The Rabbi: That which thou dost express is religion based on speculation and system, the research of thought, but open to many doubts ) הַדָּת הַהֶקֵּשִׁית הַמִּנְהָגִית(

The Rabbi. . .. In the same strain spoke Moses to Pharaoh, when he told him: 'The God of the Hebrews sent me to thee,' viz. the God of Abraham, Isaac and Jacob. For Abraham was well known to the nations, who also knew that the divine spirit was in contact with the patriarchs, cared for them, and performed miracles for them. He did not say: 'The God of heaven and earth,' nor 'my Creator and thine sent me.' In the same way God commenced His speech to the assembled people of Israel: 'I am the God whom you worship, who has led you out of the land of Egypt,' but He did not say: 'I am the Creator of the world and your Creator.' Now in the same style I spoke to thee, a Prince of the Khazars, when thou didst ask me about my creed. [He then explains the history of humanity from Adam]


Al Khazari: It is strange that you should possess authentic chronology of the creation of the world.

 An arrangement of this kind removes any suspicion of untruth or common plot. Not ten people could discuss such a thing without disagreeing, and disclosing their secret understanding; nor could they refute any one who tried to establish the truth of a matter like this. …

The Rabbi:

 Is it likely that any one could to-day invent false statements concerning the origin, history, and languages of well-known nations.

Al Khazari: Such a thing would only have been possible if they had all come to an agreement. This, however, is improbable, unless all men are the descendants of Adam, of Noah, or of some other ancestor from whom they received the hebdomadal calculation ( seven-day week).

The Rabbi: That is what I meant. East and West agree on the decimal system. What instinct  induced them to keep to the number ten, unless it was a tradition handed down by the first one who did so?


The Rabbi: ( On the extreme antiquity of the universe)There is an excuse for the Philosophers. Being Grecians, science and religion did not come to them as inheritances.

Al Khazari: Does this mean that Aristotle's philosophy is not deserving of credence?

The Rabbi: Certainly. He exerted his mind because he had no tradition from any reliable source at his disposal. He meditated on the beginning and end of the world but found as much difficulty in the theory of a beginning as in that of eternity.

Al Khazari: Is there any decisive proof?

The Rabbi:…. The question of eternity and creation is obscure, whilst the arguments are evenly balanced. The theory of creation derives greater weight from the prophetic tradition of Adam, Noah, and Moses, which is more deserving of credence than mere speculation


Al Khazari: Let us now return to our subject, and explain to me how your belief grew, how it spread and became general.

The Rabbi:… A religion of divine origin arises suddenly. It is bidden to arise, and it is there, like the creation of the world.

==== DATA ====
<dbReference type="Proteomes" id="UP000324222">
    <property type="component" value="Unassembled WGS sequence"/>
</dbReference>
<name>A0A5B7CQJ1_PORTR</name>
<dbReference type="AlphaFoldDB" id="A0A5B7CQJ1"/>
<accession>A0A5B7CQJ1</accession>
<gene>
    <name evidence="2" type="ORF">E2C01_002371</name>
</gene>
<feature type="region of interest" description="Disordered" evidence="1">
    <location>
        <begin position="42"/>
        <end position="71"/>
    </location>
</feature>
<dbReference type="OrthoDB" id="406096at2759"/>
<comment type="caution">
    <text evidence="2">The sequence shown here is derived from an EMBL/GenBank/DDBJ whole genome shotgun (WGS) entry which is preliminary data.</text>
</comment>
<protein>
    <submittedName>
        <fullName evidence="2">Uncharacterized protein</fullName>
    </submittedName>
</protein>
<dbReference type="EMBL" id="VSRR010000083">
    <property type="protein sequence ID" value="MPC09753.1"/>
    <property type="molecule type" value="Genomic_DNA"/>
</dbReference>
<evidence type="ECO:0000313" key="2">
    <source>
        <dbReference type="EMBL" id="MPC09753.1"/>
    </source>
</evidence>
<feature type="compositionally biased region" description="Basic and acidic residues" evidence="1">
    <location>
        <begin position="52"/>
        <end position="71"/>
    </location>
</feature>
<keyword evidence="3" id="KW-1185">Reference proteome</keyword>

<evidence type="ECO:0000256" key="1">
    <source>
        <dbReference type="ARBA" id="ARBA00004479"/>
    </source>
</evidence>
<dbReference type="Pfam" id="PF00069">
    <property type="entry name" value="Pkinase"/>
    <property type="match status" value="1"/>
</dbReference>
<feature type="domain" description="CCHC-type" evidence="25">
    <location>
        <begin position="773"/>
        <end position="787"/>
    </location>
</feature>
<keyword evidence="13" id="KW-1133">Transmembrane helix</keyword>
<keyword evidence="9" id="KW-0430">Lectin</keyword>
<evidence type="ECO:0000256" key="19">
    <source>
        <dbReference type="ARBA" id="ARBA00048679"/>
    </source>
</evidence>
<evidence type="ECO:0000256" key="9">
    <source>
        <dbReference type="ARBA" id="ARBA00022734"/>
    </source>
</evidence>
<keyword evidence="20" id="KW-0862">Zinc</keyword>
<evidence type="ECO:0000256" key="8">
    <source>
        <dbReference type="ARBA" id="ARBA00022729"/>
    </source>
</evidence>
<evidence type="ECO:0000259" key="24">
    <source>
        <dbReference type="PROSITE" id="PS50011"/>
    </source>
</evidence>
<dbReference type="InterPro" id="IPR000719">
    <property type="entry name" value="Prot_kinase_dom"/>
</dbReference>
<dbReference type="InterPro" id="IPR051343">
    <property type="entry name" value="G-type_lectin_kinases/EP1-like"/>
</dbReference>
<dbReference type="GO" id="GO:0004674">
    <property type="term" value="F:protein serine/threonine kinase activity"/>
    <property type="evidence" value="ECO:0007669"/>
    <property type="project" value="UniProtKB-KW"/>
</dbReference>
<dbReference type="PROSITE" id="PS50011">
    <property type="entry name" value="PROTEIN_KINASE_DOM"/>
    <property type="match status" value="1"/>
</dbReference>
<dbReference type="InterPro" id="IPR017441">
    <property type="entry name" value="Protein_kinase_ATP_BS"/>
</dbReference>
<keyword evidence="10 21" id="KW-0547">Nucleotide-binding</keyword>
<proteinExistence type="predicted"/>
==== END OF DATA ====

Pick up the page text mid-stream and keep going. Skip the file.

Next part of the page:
Al Khazari: Thou surprisest me, O Rabbi.

The Rabbi: It is, indeed, astonishing. The Israelites lived in Egypt as slaves, six hundred thousand men above the age of twenty, descendants of the Twelve Tribes. … Notwithstanding their lowly position as compared to the tyrant in his might, God sent Moses and Aaron before Pharaoh with signs and miracles, allowing them even to change the course of nature. … The Israelites left the country of Pharaoh's bondage, by the command of God, the same night and at the same moment, when the firstborn died, and reached the shores of the Red Sea…. Pharaoh and his host were drowned, and the waves washed their corpses towards the Israelites, so that they could see them with their own eyes. It is a long and well-known story.

Al Khazari: This is, in truth, divine power, and the commandments connected with it must be accepted. No one could imagine for a moment that this was the result of necromancy, calculation, or phantasy. . .: This also is irrefutable, viz. a thing which occurred to six hundred thousand people for forty years.

The Rabbi: …. They also saw Moses enter it and emerge from it; they distinctly heard the Ten Commandments, which represent the very essence of the Law. . . .The divine allocution was followed by the divine writing. For he wrote these Ten Words on two tablets of precious stone, and handed them to Moses. The people saw the divine writing, as they had heard the divine words…. But the result was that every one who was present at the time became convinced that the matter proceeded from God direct…. Thus disappear from the soul of the believer the doubts of philosophers and materialists.

For me it is sufficient that God chose them as His people from all nations of the world, and allowed His influence to rest on all of them ( הָעִנְיָן הָאֱלֹהִי- divine influence, divine element), and that they nearly approached being addressed by Him. It even descended on their women, among whom were prophetesses, whilst since Adam only isolated individuals had been inspired till then.